Finally, we observed several SIRT6 interactions linked to RNA polymerase activity, telomere regulation, and mRNA and rRNA processing. To the best of our knowledge, this is the first report suggesting a link between SIRT6 and RNA polymerase I and II activity via its interactions with COIL, NOLC1, and XRN2. COIL was recently reported to participate in the suppression of RNA polymerase I in response to DNA damage (57), and XRN2 was proposed to terminate transcription mediated by RNA polymerase II through exoribonuclease activity (58, 89). It is encouraging that these interactions were also observed with endogenous SIRT6. Another intriguing interaction is the YLPM1 protein (i.e. ZAP3) linked to the reduction of telomerase activity by down-regulating gene expression of the murine reverse transcriptase unit of telomerase (59). Previous reports have linked SIRT6 to telomere maintenance (25, 28, 29), and this interaction might represent a new means for SIRT6 roles in regulating telomere stability. Collectively, our findings significantly expand the previous knowledge of SIRT6 interactions, providing the possibility for exploration of new SIRT6 functions.
In addition to characterizing SIRT6 interactions, we evaluated their dependence on the enzymatic activity of SIRT6 and its intact catalytic pocket. One striking finding was that one of the most prominent SIRT6 interactions from our study, that with G3BP1, was almost completely abolished when we isolated the catalytically deficient SIRT6 (H133Y) mutant. Similarly, the interactions with several Nups, YLPM1, and USP7 (involved in ubiquitination and protein degradation) were absent, suggesting direct dependence on SIRT6 enzymatic activity. To our knowledge, this is the first proteomic study to demonstrate such interplay between SIRT6 catalytic activity and the formation of SIRT6 interactions, identifying a concrete small number of critical associations for future functional analyses. Our finding suggests that mutation of the catalytic H133 residue can prevent the interaction and recruitment of SIRT6 binding partners. In support of this is the observation that mutation of the SIRT6 H133 residue leads to lower affinity binding for ADP-ribose, a SIRT6 substrate important in the mediation of its catalytic activity, relative to binding with wt SIRT6 (68). Additionally, this mutation could cause a slight conformational change that disrupts interaction bindings, such that G3BP1 or other interactions are simply not needed when SIRT6 is catalytically nonfunctional. If this turns out to be true, it would suggest a direct and interdependent role for these binding partners in SIRT6 activity. It is also important to consider the range of SIRT6 enzymatic activities currently known (24, 33). It would be informative in future studies to assess whether alternative mutations, unique to each activity type, would trigger comparable changes in protein interactions. A starting point would be to explore the recently reported SIRT6 single point mutations proposed to abolish the deacetylation or mono-ADP-ribosylation activity of SIRT6, or both (37). Our observations provide an important first step in determining the regulatory role of SIRT6 activity in the formation of its interactions.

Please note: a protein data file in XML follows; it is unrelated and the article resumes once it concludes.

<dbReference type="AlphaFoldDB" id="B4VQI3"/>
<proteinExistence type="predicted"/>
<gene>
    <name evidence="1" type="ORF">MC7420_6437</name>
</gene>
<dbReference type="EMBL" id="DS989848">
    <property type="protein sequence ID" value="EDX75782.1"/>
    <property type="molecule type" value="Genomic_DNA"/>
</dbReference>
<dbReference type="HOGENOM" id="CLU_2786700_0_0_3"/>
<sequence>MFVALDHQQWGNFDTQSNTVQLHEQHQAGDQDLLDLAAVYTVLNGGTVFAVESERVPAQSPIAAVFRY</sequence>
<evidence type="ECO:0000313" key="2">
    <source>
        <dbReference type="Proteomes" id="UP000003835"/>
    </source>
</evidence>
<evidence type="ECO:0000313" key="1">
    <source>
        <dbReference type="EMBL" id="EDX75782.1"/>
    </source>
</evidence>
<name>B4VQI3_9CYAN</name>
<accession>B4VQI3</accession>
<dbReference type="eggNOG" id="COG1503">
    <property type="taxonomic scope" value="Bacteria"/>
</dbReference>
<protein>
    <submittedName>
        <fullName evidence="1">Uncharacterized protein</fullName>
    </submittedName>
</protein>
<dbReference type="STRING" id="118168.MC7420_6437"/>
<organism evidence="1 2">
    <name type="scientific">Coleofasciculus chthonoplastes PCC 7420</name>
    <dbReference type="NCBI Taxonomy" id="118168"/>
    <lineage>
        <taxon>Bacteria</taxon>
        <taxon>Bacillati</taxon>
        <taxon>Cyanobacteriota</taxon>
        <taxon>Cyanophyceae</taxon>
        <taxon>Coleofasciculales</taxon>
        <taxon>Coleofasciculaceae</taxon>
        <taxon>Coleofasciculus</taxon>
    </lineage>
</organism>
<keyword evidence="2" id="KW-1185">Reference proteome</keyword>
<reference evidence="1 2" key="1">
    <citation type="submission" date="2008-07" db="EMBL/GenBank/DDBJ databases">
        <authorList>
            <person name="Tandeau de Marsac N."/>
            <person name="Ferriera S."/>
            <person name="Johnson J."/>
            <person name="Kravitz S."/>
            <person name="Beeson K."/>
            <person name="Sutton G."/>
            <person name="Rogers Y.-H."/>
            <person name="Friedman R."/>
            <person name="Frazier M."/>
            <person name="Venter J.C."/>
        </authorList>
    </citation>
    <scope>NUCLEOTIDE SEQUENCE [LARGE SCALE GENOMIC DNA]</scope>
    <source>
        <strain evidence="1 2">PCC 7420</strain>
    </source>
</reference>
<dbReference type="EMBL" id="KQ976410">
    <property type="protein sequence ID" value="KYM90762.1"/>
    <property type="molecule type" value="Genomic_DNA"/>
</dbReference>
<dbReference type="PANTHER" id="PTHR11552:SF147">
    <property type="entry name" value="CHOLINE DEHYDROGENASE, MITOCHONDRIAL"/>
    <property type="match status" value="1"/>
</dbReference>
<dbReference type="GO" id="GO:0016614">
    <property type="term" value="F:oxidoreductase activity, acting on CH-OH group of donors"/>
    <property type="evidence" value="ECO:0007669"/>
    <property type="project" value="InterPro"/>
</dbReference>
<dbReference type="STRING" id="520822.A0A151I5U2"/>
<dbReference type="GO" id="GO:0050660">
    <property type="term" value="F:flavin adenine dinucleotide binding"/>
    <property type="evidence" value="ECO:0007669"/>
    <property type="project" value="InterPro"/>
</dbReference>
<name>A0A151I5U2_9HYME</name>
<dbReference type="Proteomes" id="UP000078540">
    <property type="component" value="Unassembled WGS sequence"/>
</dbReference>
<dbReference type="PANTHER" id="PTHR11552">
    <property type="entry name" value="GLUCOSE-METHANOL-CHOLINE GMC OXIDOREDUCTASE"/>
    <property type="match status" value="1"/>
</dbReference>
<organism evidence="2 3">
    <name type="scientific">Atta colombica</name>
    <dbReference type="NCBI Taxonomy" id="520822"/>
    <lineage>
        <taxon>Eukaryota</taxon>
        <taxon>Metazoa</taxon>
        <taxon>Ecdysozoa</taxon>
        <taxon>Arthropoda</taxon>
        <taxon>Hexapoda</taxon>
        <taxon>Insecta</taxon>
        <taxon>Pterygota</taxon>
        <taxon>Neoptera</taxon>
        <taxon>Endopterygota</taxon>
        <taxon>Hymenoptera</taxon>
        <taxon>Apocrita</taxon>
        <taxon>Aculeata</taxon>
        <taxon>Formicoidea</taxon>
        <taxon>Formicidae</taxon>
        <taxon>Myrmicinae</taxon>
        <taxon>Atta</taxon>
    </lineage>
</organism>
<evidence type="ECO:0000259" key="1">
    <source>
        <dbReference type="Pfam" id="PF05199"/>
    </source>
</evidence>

In summary, recent studies have established SIRT6 as a central regulator of numerous biological processes. However, the current knowledge of SIRT6 interactions that regulate SIRT6 activity and/or functions remained limited. Our proteomics-based study presents a comprehensive network of SIRT6 interactions, together with evidence regarding post-translational modifications. We also demonstrate dependence of the formation of SIRT6 interactions on SIRT6 catalytic activity. Collectively, we expect our findings to provide important knowledge for further elucidation of SIRT6-mediated functions and means of regulation.
We express our gratitude to Todd Greco for help with mass spectrometry analyses of phosphorylated peptides, to Hanna Budayeva and Todd Greco for critical reading of the manuscript, and to Fang Yu for help with the cloning of SIRT6-EGFP and EGFP into retroviral expression vectors. We appreciate the technical help provided by Woo Jung Cho, J. Goodhouse, and C. DeCoste (Microscopy and Flow Cytometry Core Facilities, Princeton University).
Author contributions: Y.V.M. and I.M.C. designed research; Y.V.M. performed research; I.M.C. contributed new reagents or analytic tools; Y.V.M. and I.M.C. analyzed data; Y.V.M. and I.M.C. wrote the paper.
* This work was supported by grants from the National Institute on Drug Abuse (Grant Nos. DP1DA026192, R21AI102187, and R21HD073044) and HFSPO award RGY0079/2009-C to I.M.C.
This article contains supplemental material.
1 The abbreviations used are: